Microsoft’s Surface numbers detract from Office 365 and Azure success

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Microsoft posted quarterly results, and there were some surprises. Earnings were $4.54 billion (54 cents a share) on revenue of $23.2 billion. The company took a larger than expected hit of 11 cents a share in Nokia restructuring charges.

The company is spinning a story of Surface success, with over $900 million in Surface sales, but since the company has basically doubled the price of the Surface 3 over earlier, discounted versions, and is only reporting the gross margin of hardware sale — and not actual costs — we can’t really judge profitability of the Surface.  (Hat tip to Ben Thompson for looking at the 10-Q). Presumably is it was madly profitable they would show the profits. And given the higher price point, this is only a million Surface 3 tablets sold. So we’ll have to keep tracking these numbers to see if they are actually making any money, but I doubt it.

But Office 365 posted strong growth of 25%, adding 7 million users, and Azure revenues more than doubled. This is the sweet spot for Microsoft, a productivity and cloud leader.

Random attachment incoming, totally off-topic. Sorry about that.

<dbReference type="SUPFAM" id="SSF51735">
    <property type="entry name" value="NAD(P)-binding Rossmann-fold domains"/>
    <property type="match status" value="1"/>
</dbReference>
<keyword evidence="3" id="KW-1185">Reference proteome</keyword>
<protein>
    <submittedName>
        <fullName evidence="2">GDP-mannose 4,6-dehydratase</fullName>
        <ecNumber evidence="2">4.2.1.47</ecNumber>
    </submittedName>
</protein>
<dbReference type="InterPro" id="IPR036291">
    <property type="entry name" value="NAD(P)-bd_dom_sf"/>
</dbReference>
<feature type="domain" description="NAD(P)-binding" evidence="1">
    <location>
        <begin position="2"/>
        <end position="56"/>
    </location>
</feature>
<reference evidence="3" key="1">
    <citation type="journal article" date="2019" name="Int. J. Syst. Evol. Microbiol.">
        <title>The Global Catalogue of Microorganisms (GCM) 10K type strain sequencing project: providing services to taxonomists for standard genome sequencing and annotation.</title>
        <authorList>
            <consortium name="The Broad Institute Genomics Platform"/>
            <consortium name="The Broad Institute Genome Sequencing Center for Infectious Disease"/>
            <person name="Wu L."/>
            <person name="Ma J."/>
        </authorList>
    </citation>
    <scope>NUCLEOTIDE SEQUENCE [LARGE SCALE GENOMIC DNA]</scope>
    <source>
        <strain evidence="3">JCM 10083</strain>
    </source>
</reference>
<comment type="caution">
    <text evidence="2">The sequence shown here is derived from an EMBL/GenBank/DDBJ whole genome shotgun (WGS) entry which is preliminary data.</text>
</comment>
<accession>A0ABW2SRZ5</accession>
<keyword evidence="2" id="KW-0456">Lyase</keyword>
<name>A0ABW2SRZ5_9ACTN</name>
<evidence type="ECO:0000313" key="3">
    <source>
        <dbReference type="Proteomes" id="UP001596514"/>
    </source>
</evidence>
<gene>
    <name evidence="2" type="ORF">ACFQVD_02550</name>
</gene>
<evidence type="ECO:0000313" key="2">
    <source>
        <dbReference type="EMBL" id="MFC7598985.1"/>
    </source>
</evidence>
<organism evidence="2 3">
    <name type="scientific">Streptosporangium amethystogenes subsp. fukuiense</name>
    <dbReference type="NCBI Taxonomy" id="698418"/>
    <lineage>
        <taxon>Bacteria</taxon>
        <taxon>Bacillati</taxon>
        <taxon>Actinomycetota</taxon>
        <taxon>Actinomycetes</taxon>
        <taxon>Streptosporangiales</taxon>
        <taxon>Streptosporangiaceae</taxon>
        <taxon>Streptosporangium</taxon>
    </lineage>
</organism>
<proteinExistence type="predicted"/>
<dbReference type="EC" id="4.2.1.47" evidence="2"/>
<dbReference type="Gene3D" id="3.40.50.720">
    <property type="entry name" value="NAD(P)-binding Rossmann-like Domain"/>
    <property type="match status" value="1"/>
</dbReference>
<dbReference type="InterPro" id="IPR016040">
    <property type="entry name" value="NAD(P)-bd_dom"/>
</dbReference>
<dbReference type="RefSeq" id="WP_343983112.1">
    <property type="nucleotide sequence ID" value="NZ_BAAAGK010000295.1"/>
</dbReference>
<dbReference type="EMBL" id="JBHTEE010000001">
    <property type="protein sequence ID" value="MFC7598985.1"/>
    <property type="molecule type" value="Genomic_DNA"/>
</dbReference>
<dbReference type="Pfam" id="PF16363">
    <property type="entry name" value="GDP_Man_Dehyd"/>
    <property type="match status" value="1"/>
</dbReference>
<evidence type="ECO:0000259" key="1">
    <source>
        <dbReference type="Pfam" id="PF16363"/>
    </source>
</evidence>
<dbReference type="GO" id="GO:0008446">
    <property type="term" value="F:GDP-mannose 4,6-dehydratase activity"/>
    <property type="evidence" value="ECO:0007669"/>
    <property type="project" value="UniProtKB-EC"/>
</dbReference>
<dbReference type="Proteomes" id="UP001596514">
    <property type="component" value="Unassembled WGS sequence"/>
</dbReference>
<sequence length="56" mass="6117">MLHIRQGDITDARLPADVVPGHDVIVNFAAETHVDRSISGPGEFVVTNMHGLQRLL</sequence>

And imagine how much better the numbers were if the boat anchor hardware costs were gone. From the 10-Q:

Computing and Gaming Hardware gross margin increased $274 million or 134%, due to higher revenue, offset in part by a $770 million or 64% increase in cost of revenue. Xbox Platform cost of revenue increased $623 million or 139%, due mainly to higher volumes of consoles sold and higher costs associated with Xbox One. Surface cost of revenue increased $157 million or 23%, due mainly to a higher cost per device sold, driven by Surface Pro 3.

I wonder how long Microsoft is going to down this road?